I read all the books I could find and used my psychology background to try to help my eldest daughter. She didn’t fare much better than I did. She keep her head down and got through it with only minor scarring. My youngest daughter, on the other hand, figured it out. She realized she didn’t need the mean girls to like her or accept her as part of the clique, she needed them to not target her. She came home one day with a list of accouterments to make her blend into the herd. In her middle school, camouflage was a Vera Bradley bag, tan Sperrys, skinny jeans, Hollister t-shirts, and long hair. I was resistant to her plan. She’s a beautiful, bright girl. I wanted her to celebrate her individuality, not hide behind a facade of conformity. She was right. I was wrong. She sailed through middle school without any major traumas. She had a few close friends that were nice kids and the mean girls left her alone.
So why am I telling you this? What does this have anything to do with my writing life? My daughter’s experience made me reconsider the way I do things myself. Was I making myself a target for the adult version of the mean girls (more on that in Queen Bees) in the PTA? Should I outwardly conform and save myself a lot of grief? When I started writing Overlook, I decided that conformity would be a cornerstone of Kitty’s personality. She doesn’t know who she is anymore. She dresses the way her husband likes her to, she eats what he likes, she worships where he tells her to. Kitty blends into the crowd of other Overlook moms, The Lookers. She does whatever the people in her life tell her to do, at least until her husband pushes her just a little too far.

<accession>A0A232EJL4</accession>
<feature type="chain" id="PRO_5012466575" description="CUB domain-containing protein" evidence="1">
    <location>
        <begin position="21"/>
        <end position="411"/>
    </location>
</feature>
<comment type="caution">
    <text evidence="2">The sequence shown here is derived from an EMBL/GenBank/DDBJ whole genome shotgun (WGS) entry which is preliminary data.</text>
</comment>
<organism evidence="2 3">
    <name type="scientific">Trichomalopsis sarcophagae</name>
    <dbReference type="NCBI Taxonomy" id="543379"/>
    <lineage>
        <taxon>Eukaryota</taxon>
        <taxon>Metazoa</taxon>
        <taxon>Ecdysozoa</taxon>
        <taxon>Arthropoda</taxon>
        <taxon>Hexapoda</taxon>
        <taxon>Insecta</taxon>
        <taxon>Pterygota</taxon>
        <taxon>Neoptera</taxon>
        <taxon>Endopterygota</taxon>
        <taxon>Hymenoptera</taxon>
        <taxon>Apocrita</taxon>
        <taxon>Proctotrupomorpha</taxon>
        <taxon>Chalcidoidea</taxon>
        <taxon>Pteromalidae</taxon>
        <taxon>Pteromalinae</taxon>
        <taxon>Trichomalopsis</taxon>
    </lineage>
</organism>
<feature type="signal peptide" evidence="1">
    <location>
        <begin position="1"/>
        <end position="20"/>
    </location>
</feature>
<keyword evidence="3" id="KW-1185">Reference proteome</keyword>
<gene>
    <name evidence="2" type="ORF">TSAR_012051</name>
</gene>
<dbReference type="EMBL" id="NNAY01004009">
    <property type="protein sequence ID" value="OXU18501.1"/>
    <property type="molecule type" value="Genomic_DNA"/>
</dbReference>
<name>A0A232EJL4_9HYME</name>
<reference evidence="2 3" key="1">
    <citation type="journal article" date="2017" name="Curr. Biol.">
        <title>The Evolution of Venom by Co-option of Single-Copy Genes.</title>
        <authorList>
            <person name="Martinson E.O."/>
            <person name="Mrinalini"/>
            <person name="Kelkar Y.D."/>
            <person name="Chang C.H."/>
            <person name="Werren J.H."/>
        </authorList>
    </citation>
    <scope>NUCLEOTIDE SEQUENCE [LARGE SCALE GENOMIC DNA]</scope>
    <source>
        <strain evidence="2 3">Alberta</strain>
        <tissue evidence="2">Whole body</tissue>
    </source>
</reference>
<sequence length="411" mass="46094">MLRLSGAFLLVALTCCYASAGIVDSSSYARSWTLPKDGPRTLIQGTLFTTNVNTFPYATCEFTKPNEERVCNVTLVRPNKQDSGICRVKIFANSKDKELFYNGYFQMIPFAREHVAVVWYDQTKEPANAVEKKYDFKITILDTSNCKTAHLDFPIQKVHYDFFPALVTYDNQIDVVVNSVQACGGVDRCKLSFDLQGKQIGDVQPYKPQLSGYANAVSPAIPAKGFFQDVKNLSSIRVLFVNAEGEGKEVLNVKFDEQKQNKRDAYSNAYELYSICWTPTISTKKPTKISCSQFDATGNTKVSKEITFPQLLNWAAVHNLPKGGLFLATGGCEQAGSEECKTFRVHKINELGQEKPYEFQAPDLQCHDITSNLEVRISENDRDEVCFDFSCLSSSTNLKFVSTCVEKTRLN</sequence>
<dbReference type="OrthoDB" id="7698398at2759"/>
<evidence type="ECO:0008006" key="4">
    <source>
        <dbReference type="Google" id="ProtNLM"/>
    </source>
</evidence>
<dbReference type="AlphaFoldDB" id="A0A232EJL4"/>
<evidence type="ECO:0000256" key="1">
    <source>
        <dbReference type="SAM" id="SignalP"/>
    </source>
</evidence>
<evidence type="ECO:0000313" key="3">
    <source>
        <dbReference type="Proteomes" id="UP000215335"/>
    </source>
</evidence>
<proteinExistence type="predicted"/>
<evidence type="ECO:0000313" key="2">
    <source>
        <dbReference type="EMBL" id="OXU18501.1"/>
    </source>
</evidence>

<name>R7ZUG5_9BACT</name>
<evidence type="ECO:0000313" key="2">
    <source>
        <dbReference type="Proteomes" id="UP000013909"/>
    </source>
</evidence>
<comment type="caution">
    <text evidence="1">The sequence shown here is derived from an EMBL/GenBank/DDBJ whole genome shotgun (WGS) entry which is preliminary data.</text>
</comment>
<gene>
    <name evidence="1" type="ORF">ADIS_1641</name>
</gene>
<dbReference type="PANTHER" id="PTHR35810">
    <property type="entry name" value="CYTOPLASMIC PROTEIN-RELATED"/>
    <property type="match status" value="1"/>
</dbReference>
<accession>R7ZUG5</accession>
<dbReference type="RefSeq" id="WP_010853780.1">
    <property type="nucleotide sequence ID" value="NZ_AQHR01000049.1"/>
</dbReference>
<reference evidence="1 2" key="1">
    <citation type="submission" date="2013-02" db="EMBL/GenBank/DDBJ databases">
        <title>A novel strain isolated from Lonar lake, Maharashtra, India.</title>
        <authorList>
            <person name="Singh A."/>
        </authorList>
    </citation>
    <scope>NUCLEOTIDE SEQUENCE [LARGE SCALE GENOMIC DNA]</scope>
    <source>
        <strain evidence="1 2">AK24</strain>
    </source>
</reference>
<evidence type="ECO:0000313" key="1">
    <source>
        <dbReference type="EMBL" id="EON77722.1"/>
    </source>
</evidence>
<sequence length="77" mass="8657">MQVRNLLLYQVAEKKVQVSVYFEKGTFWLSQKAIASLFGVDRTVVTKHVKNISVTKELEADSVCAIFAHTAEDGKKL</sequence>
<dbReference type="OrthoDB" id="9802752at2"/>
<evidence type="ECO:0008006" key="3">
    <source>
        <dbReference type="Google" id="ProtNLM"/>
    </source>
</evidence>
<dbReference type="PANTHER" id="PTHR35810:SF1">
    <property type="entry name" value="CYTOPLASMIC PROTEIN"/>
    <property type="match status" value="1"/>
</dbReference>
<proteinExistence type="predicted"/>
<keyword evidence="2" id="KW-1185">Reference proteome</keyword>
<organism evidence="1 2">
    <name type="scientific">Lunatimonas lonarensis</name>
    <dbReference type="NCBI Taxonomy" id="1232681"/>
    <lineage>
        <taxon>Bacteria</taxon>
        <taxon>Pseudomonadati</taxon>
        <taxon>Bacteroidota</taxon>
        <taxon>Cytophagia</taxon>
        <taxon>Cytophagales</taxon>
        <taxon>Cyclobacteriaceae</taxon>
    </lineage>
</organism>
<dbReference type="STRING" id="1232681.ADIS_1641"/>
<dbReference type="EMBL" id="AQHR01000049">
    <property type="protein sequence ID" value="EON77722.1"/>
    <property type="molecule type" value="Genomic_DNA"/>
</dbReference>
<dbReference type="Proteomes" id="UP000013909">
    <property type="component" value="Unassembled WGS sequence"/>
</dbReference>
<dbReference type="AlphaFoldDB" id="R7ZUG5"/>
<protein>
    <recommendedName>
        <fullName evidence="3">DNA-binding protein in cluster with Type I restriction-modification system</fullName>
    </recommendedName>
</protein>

Women and girls have unique social structures. The concept of “mean girls” is well documented in tweens and teens. In middle school there were the popular girls that rejected anyone that was not pretty and thin as if crooked teeth or acne were contagious. A similar group of girls became the cheerleaders and cool kids in high school and college. Unfortunately, many of those girls never outgrow those tendencies. Those women go on to infiltrate PTA’s, church committees, and work places. I’ve encountered the queen bee and her minions. This is the woman that everyone else defers to. She may not be nominally in charge of a committee or civic group but she is definitely in charge. She is a bully that doesn’t physically dominate people. She bullies people by making them feel excluded and denigrated. Her minions are kept in line out of fear of being thrown out of the group. Thankfully, this social structure is becoming less prevalent as parents are becoming better informed and girls are exposed to more avenues of healthy competition. Still, the rate of change is glacial in the arenas of friendships and bullying. Adult female cliques is one of the themes I addressed in Overlook.
When I was initially conceiving the world of Overlook, I envisioned the local queen bee as an antagonist. Bullies make good antagonists; they are easy to despise and many of us have been victims of bullying. They can also be cliche. The more I got to know the character of Stacia Curran, the more I came to love her. She is a terror that rules her little fiefdom with an iron fist, but she is also benevolent. She quietly helps the other members of The Lookers when she can and is motivated by guilt more than malice.
If you’d like to read more about queen bees, Rosalind Wiseman wrote the excellent Queen Bees and Wannabes, as well as the follow-up Queen Bees Moms and King Pin Dads.